Viewing single post of blog New ways of seeing…

I’ve recently been preparing materials for the next ‘underlined’ workshop, whilst also reading part of Nato Thompson’s Living as Form (Socially Engaged Art 1991-2011), an interesting book that wrestles with many of the topics also discussed at the Engage Conference 2017 – participation, dialogue and Community engagement. The book is particularly useful in examining socially engaged art-forms within a multidisciplinary approach including social sciences, psychology and politics, rather than through an exclusively art-history perspective. The book, and accompanying website www.creativetime.org discuss examples and context, raising necessary questions without straightforward answers… A quote from artist Rick Lowe, working on Project Row Houses stood out: “.. one of the students told me that, sure, the work reflected what was going on in his community. but it wasn’t what the community needed. If I was an artist, he said, why didn’t I come up with some kind of creative solution to issues instead of just telling people like him what they already knew.” (Nato Thompson, quoting artist Rick Lowe, in Living as Form, 2012, p.26). Somehow, community arts need to navigate the tension between documentation, reflection and action…

Photographer Edward Burtynsky, also wrestles with the artistic tension between documentation and action. His stunning photographs document environments formed or altered by industry and human intervention. The website www.artworksforchange.org is just one example of how Burtynsky has worked collaboratively with other organisations to link his photographs with ‘action pledges’ and educational information about the issues raised. Burtynsky has a thoughtful, balanced approach to the political and social impact of his photography, openly discussing the ambiguity and contradictions that occur (see his TEDx talk manufactured landscapes and green education). Often he gains access to the sites he photographs through working with the corporations who own and manage them, at the same time as wanting to raise awareness of our global impact and the personal choices that contribute to the environmental challenges of our age.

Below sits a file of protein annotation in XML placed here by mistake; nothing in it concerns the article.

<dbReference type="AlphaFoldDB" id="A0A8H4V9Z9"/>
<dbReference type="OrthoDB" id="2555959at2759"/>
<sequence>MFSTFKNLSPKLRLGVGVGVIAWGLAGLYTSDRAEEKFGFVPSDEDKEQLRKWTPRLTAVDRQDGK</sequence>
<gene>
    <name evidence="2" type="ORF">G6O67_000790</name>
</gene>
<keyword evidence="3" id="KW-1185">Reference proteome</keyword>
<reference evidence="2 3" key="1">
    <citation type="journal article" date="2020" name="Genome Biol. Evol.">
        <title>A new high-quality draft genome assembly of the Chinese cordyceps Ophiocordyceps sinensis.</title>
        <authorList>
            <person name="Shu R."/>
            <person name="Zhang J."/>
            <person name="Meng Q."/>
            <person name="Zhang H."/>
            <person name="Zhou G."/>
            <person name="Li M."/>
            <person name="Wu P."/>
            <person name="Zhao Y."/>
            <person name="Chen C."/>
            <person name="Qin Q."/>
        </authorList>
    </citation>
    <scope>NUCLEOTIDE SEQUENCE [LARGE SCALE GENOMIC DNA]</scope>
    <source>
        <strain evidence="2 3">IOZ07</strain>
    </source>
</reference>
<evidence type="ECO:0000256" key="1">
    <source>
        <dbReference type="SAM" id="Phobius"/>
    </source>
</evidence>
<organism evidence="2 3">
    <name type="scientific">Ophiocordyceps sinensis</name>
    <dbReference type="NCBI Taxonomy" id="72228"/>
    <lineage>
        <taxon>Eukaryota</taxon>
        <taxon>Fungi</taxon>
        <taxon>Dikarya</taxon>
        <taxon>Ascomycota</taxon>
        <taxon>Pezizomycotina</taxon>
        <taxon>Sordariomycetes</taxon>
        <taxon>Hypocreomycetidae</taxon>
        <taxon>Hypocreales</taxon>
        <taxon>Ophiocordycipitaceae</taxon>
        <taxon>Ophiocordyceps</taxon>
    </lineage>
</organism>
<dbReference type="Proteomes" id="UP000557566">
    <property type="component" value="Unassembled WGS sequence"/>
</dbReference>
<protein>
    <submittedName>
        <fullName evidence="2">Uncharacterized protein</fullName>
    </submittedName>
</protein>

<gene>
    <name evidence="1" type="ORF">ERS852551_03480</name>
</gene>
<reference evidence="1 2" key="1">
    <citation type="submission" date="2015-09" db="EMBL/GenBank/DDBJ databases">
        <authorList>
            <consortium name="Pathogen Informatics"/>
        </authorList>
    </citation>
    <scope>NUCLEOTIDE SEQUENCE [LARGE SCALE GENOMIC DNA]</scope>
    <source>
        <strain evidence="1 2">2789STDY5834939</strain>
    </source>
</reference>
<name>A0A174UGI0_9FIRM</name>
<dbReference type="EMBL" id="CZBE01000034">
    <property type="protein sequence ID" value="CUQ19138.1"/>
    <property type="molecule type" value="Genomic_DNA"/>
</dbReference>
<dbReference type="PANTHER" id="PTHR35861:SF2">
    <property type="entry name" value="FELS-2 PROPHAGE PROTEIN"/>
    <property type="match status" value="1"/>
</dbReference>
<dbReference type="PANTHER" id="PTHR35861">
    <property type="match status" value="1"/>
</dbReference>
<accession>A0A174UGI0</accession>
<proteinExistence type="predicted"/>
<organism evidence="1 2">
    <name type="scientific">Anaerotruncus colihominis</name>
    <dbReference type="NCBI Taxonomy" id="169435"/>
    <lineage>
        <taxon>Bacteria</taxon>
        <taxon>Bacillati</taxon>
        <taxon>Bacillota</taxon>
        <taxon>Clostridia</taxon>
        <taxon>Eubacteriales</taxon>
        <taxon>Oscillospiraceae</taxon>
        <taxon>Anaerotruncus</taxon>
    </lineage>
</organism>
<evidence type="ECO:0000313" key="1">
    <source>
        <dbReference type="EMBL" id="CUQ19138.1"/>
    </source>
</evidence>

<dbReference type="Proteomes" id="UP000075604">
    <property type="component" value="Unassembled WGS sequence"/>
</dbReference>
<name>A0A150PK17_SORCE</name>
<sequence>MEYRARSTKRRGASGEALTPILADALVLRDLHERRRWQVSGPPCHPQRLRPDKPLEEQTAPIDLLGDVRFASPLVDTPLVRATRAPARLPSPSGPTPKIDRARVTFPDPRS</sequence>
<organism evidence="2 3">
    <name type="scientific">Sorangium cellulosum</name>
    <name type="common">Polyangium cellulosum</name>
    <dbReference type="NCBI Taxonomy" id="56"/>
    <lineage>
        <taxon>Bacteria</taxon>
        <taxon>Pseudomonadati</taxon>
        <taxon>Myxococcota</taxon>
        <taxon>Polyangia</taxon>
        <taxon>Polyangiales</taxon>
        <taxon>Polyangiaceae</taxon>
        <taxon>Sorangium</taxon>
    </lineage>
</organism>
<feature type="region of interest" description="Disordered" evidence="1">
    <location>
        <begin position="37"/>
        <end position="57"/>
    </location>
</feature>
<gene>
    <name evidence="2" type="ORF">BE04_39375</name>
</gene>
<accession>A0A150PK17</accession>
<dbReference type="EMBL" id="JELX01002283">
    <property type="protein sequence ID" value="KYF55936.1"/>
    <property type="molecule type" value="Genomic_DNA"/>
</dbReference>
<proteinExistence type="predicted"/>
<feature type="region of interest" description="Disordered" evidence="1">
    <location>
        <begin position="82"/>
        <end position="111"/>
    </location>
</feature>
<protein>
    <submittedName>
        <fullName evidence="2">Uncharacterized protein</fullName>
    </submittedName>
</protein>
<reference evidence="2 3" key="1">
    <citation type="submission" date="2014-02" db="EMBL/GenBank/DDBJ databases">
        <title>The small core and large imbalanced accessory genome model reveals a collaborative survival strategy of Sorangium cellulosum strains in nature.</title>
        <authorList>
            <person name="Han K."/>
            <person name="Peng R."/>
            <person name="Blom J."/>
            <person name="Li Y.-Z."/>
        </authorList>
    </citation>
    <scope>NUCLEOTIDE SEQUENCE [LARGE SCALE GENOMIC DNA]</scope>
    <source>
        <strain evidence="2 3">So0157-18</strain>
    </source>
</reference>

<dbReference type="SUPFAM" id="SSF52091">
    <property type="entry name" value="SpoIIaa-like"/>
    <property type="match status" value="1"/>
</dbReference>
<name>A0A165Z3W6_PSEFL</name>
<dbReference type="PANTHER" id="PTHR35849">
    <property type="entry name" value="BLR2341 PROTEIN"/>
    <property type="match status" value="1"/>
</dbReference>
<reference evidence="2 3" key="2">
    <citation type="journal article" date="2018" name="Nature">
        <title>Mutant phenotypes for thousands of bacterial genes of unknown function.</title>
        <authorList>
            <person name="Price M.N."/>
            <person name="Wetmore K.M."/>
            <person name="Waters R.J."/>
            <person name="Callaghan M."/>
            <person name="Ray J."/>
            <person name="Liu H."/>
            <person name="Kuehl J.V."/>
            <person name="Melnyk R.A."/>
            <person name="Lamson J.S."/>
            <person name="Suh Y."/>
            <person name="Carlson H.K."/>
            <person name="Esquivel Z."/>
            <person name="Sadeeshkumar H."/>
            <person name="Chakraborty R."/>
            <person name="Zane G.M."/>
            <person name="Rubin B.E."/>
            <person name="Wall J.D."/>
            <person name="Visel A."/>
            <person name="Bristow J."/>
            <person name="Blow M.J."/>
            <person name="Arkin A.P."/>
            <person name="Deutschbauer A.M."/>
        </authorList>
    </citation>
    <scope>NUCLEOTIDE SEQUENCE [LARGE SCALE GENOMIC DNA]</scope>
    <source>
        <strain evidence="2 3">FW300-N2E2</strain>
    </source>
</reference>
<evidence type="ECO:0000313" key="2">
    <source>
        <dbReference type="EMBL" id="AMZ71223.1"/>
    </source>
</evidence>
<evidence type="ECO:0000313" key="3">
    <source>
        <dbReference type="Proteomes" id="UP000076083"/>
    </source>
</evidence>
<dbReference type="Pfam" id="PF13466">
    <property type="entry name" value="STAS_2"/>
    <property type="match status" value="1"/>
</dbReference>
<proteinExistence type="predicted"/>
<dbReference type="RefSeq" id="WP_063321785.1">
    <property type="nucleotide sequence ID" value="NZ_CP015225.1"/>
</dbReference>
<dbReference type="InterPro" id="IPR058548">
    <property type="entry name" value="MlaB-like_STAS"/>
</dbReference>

Chris Jordan photographs environments and wildlife impacted by human behavior. Jordan’s work directly aims to communicate factual information that we know into something that we feel and therefore act upon. I particularly like his artworks that make visual images out of environmental statistics (see Gyre, 2009 above from his collection Running the Numbers II). Video works like Albatros, 2017 (link below) accompany some of his photographs, which provide shocking evidence of the effect of environmental waste on birds.

Chris Jordan’s ALBATROSS film trailer from chris jordan photographic arts on Vimeo.